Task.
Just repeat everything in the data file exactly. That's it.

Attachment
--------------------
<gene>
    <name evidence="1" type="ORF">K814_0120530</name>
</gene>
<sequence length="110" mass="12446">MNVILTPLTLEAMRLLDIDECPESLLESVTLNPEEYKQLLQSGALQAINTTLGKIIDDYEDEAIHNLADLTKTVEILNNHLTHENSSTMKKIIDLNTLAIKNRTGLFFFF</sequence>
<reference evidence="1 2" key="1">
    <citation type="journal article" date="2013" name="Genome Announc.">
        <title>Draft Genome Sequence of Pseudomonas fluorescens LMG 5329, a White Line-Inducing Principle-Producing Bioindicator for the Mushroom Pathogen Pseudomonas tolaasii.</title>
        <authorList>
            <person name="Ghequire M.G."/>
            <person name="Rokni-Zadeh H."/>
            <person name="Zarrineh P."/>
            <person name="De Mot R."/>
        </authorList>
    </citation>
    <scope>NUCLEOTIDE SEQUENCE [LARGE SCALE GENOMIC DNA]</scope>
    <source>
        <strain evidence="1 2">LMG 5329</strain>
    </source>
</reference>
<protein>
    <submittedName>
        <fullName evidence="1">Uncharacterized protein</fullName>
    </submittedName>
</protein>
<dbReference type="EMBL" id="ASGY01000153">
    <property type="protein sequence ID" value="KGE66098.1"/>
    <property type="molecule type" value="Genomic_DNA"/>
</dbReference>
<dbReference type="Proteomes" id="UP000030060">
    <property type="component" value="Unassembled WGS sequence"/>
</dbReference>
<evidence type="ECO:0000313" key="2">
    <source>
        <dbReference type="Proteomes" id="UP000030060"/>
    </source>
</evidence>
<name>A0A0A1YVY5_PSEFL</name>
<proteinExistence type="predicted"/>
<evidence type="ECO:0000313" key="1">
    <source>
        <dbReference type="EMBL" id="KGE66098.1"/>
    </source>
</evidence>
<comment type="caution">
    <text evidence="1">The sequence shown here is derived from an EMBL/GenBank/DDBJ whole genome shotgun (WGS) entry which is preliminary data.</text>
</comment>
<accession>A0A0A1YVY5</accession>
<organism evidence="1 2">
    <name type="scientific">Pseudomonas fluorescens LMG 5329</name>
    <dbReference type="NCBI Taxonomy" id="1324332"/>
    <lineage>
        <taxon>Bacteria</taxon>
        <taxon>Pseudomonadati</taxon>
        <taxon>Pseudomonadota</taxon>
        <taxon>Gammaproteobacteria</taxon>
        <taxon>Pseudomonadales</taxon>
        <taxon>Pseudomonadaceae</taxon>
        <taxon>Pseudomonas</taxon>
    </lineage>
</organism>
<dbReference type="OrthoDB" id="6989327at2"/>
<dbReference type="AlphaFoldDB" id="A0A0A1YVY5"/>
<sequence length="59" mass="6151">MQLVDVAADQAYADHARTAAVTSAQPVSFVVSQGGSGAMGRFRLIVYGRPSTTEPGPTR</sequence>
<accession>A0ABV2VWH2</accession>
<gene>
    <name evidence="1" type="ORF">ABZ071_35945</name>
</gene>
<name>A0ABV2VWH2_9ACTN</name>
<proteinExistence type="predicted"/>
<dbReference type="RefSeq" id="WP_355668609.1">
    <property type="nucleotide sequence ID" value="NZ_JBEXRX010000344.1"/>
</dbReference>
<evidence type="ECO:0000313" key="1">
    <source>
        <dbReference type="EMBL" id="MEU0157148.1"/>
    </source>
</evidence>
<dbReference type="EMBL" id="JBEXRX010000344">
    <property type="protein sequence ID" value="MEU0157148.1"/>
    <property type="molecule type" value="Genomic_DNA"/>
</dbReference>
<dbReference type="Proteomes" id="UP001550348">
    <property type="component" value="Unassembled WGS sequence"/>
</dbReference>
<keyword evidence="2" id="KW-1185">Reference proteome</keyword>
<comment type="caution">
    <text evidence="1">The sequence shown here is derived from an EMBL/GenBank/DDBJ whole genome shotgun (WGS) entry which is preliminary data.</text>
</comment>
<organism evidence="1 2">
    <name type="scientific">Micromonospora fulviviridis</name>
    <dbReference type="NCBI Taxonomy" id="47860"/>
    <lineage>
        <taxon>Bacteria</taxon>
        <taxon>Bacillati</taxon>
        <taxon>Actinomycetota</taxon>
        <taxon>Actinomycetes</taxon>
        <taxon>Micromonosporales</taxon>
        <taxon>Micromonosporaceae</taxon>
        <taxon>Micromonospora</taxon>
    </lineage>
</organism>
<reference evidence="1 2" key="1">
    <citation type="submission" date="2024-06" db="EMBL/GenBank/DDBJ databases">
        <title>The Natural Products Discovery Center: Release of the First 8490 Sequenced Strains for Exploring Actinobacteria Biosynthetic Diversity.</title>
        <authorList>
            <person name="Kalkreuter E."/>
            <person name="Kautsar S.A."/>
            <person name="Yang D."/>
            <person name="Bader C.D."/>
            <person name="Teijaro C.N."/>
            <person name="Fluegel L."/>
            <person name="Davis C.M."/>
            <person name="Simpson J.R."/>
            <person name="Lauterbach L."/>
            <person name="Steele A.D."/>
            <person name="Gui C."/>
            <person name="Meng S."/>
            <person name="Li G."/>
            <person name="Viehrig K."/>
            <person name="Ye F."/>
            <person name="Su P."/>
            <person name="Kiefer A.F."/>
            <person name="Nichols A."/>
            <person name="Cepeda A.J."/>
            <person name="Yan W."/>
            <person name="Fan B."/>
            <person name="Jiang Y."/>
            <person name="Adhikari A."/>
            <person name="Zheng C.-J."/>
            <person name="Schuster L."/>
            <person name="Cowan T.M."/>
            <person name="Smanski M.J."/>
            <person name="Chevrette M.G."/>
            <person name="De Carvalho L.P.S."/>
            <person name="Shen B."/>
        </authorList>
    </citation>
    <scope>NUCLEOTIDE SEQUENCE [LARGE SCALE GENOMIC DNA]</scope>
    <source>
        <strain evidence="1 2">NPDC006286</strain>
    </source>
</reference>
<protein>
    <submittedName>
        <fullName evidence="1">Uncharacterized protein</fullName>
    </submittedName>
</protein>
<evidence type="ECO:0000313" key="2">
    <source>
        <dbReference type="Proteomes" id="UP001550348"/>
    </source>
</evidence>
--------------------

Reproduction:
<gene>
    <name evidence="1" type="ORF">K814_0120530</name>
</gene>
<sequence length="110" mass="12446">MNVILTPLTLEAMRLLDIDECPESLLESVTLNPEEYKQLLQSGALQAINTTLGKIIDDYEDEAIHNLADLTKTVEILNNHLTHENSSTMKKIIDLNTLAIKNRTGLFFFF</sequence>
<reference evidence="1 2" key="1">
    <citation type="journal article" date="2013" name="Genome Announc.">
        <title>Draft Genome Sequence of Pseudomonas fluorescens LMG 5329, a White Line-Inducing Principle-Producing Bioindicator for the Mushroom Pathogen Pseudomonas tolaasii.</title>
        <authorList>
            <person name="Ghequire M.G."/>
            <person name="Rokni-Zadeh H."/>
            <person name="Zarrineh P."/>
            <person name="De Mot R."/>
        </authorList>
    </citation>
    <scope>NUCLEOTIDE SEQUENCE [LARGE SCALE GENOMIC DNA]</scope>
    <source>
        <strain evidence="1 2">LMG 5329</strain>
    </source>
</reference>
<protein>
    <submittedName>
        <fullName evidence="1">Uncharacterized protein</fullName>
    </submittedName>
</protein>
<dbReference type="EMBL" id="ASGY01000153">
    <property type="protein sequence ID" value="KGE66098.1"/>
    <property type="molecule type" value="Genomic_DNA"/>
</dbReference>
<dbReference type="Proteomes" id="UP000030060">
    <property type="component" value="Unassembled WGS sequence"/>
</dbReference>
<evidence type="ECO:0000313" key="2">
    <source>
        <dbReference type="Proteomes" id="UP000030060"/>
    </source>
</evidence>
<name>A0A0A1YVY5_PSEFL</name>
<proteinExistence type="predicted"/>
<evidence type="ECO:0000313" key="1">
    <source>
        <dbReference type="EMBL" id="KGE66098.1"/>
    </source>
</evidence>
<comment type="caution">
    <text evidence="1">The sequence shown here is derived from an EMBL/GenBank/DDBJ whole genome shotgun (WGS) entry which is preliminary data.</text>
</comment>
<accession>A0A0A1YVY5</accession>
<organism evidence="1 2">
    <name type="scientific">Pseudomonas fluorescens LMG 5329</name>
    <dbReference type="NCBI Taxonomy" id="1324332"/>
    <lineage>
        <taxon>Bacteria</taxon>
        <taxon>Pseudomonadati</taxon>
        <taxon>Pseudomonadota</taxon>
        <taxon>Gammaproteobacteria</taxon>
        <taxon>Pseudomonadales</taxon>
        <taxon>Pseudomonadaceae</taxon>
        <taxon>Pseudomonas</taxon>
    </lineage>
</organism>
<dbReference type="OrthoDB" id="6989327at2"/>
<dbReference type="AlphaFoldDB" id="A0A0A1YVY5"/>
<sequence length="59" mass="6151">MQLVDVAADQAYADHARTAAVTSAQPVSFVVSQGGSGAMGRFRLIVYGRPSTTEPGPTR</sequence>
<accession>A0ABV2VWH2</accession>
<gene>
    <name evidence="1" type="ORF">ABZ071_35945</name>
</gene>
<name>A0ABV2VWH2_9ACTN</name>
<proteinExistence type="predicted"/>
<dbReference type="RefSeq" id="WP_355668609.1">
    <property type="nucleotide sequence ID" value="NZ_JBEXRX010000344.1"/>
</dbReference>
<evidence type="ECO:0000313" key="1">
    <source>
        <dbReference type="EMBL" id="MEU0157148.1"/>
    </source>
</evidence>
<dbReference type="EMBL" id="JBEXRX010000344">
    <property type="protein sequence ID" value="MEU0157148.1"/>
    <property type="molecule type" value="Genomic_DNA"/>
</dbReference>
<dbReference type="Proteomes" id="UP001550348">
    <property type="component" value="Unassembled WGS sequence"/>
</dbReference>
<keyword evidence="2" id="KW-1185">Reference proteome</keyword>
<comment type="caution">
    <text evidence="1">The sequence shown here is derived from an EMBL/GenBank/DDBJ whole genome shotgun (WGS) entry which is preliminary data.</text>
</comment>
<organism evidence="1 2">
    <name type="scientific">Micromonospora fulviviridis</name>
    <dbReference type="NCBI Taxonomy" id="47860"/>
    <lineage>
        <taxon>Bacteria</taxon>
        <taxon>Bacillati</taxon>
        <taxon>Actinomycetota</taxon>
        <taxon>Actinomycetes</taxon>
        <taxon>Micromonosporales</taxon>
        <taxon>Micromonosporaceae</taxon>
        <taxon>Micromonospora</taxon>
    </lineage>
</organism>
<reference evidence="1 2" key="1">
    <citation type="submission" date="2024-06" db="EMBL/GenBank/DDBJ databases">
        <title>The Natural Products Discovery Center: Release of the First 8490 Sequenced Strains for Exploring Actinobacteria Biosynthetic Diversity.</title>
        <authorList>
            <person name="Kalkreuter E."/>
            <person name="Kautsar S.A."/>
            <person name="Yang D."/>
            <person name="Bader C.D."/>
            <person name="Teijaro C.N."/>
            <person name="Fluegel L."/>
            <person name="Davis C.M."/>
            <person name="Simpson J.R."/>
            <person name="Lauterbach L."/>
            <person name="Steele A.D."/>
            <person name="Gui C."/>
            <person name="Meng S."/>
            <person name="Li G."/>
            <person name="Viehrig K."/>
            <person name="Ye F."/>
            <person name="Su P."/>
            <person name="Kiefer A.F."/>
            <person name="Nichols A."/>
            <person name="Cepeda A.J."/>
            <person name="Yan W."/>
            <person name="Fan B."/>
            <person name="Jiang Y."/>
            <person name="Adhikari A."/>
            <person name="Zheng C.-J."/>
            <person name="Schuster L."/>
            <person name="Cowan T.M."/>
            <person name="Smanski M.J."/>
            <person name="Chevrette M.G."/>
            <person name="De Carvalho L.P.S."/>
            <person name="Shen B."/>
        </authorList>
    </citation>
    <scope>NUCLEOTIDE SEQUENCE [LARGE SCALE GENOMIC DNA]</scope>
    <source>
        <strain evidence="1 2">NPDC006286</strain>
    </source>
</reference>
<protein>
    <submittedName>
        <fullName evidence="1">Uncharacterized protein</fullName>
    </submittedName>
</protein>
<evidence type="ECO:0000313" key="2">
    <source>
        <dbReference type="Proteomes" id="UP001550348"/>
    </source>
</evidence>